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Flexible Working Consultation: Government Response

Volume 724: debated on Monday 5 December 2022

The Government have today published their response to the consultation on flexible working. This delivers on our manifesto commitment to encourage flexible working, and represents an important part of our drive to deliver growth by helping people to access and stay in work.

Flexible Working Consultation Response

In 2021, the Government consulted on changes to the right to request flexible working. This right currently supports all employees with 26 weeks’ continuous service to make applications to change their work location, working hours and/or working pattern. The legislation enables employees and employers to find arrangements that work for both sides. The consultation proposals were intended to help ensure it remains fit for purpose.

The response, published today, states that the Government will legislate to:

Make the right to request flexible working a day one right. This will bring an estimated additional 2.2 million people into scope of the legislation and encourage early conversations about flexibility in the job design, recruitment and appointment phases. Supporting employees and employers to agree flexible working arrangements from day one will be an important measure in the context of a tight labour market, as it will assist those who wish to return to work but can only do so on certain patterns.

Introduce a new requirement for employers to consult with the employee when they intend to reject their flexible working request. This will enable both parties to explore the types of flexibility that may be available within the specific role before reaching a conclusion.

Allow two statutory requests in any 12-month period, rather than the current one request. This will help to ensure that individuals do not feel “trapped” in certain work arrangements they know are not sustainable for them, particularly in the event that their circumstances change within 12 months.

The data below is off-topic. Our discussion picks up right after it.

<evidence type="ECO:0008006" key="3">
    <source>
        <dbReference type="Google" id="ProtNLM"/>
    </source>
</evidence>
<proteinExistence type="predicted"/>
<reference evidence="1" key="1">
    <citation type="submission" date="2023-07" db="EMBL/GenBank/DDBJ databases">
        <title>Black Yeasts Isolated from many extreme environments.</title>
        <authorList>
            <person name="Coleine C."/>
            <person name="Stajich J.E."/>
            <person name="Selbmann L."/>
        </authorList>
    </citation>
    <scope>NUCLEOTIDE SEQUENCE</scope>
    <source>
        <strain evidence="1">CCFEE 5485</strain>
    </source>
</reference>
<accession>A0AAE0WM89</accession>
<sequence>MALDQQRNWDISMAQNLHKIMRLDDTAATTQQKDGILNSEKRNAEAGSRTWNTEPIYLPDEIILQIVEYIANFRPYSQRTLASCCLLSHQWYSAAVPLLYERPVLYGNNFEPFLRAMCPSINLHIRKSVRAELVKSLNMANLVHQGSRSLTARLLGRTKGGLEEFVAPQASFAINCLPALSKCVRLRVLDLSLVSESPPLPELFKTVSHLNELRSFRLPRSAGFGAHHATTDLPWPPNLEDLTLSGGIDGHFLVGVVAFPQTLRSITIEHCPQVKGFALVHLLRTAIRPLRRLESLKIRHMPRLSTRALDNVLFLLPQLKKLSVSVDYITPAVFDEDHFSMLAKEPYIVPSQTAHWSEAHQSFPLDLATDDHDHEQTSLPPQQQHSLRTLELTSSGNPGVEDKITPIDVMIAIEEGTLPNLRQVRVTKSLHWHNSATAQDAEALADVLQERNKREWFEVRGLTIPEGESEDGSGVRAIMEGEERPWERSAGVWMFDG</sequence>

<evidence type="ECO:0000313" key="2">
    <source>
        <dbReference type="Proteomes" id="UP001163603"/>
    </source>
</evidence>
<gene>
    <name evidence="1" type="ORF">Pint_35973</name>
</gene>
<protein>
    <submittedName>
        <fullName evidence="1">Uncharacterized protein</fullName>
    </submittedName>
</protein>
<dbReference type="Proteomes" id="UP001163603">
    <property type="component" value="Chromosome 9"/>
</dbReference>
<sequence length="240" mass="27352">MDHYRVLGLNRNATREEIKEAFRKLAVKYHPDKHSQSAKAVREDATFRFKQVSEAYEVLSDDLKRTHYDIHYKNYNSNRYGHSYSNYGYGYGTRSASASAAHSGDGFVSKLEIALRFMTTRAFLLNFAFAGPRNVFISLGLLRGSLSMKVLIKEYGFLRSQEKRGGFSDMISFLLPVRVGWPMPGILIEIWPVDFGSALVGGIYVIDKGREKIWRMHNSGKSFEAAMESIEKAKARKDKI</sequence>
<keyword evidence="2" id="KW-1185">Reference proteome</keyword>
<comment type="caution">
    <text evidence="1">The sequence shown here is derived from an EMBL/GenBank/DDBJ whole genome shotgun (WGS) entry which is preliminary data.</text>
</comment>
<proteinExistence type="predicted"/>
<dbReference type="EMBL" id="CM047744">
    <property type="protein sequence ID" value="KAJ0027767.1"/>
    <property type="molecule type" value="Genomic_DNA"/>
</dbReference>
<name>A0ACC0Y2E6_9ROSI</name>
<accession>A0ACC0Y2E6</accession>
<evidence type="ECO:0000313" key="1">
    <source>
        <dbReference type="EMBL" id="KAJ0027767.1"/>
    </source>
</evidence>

Require a decision period of two months in respect of a statutory flexible working request, rather than the current three. This acknowledges that long delays in responding to requests can lead to negative outcomes for both employers and employees, for example where a response is needed quickly, and the alternative is the person dropping out of work.

Remove the existing requirement that the employee must explain what effect, if any, the change applied for would have on the employer and how that effect might be dealt with. This will create a level playing field among those making requests as it will mean the legislation no longer favours those with more experience or better writing skills.

The first of these measures will be delivered through secondary legislation. The other measures require primary legislation, and the Government are pleased to support the Employment Relations (Flexible Working) Bill introduced by the hon. Member for Bolton South East (Yasmin Qureshi).

The response also commits to non-legislative action: developing guidance to raise awareness and understanding of how to make and administer temporary requests for flexible working; and launching a call for evidence to better understand how informal flexible working operates in practice.

As a package, these steps will encourage better two-way conversations about flexible working and prompt both the employer and employee to focus on identifying an arrangement that works for them both.

The review of the Flexible Working Regulations 2014 showed that flexible working can reduce vacancy costs, increase skill retention, enhance business performance, and reduce staff absenteeism rates. In the current context of a tight labour market, flexible working can also play a key role in attracting people into work. Research conducted by the Behavioural Insights Team has shown that offering flexible working can attract up to 30% more applicants to job vacancies, and a recent Office for National Statistics publication revealed that older workers working flexibly would be more likely to say they were planning to retire later. Strengthening the legislative framework will therefore help to ensure that those who are under-represented in the workforce have access to more employment opportunities.

The Government recognise there is no one-size-fits-all approach to work arrangements since the needs of businesses and individuals will differ in each circumstance. It is therefore important that the legislation remains a right to request, not a right to have, and that employers continue to be able to refuse requests for specified business reasons.

The territorial extent of the proposals included in the Government’s consultation response extends to Great Britain—employment law is devolved to Northern Ireland.

I will place copies of the consultation response in the Libraries of the House.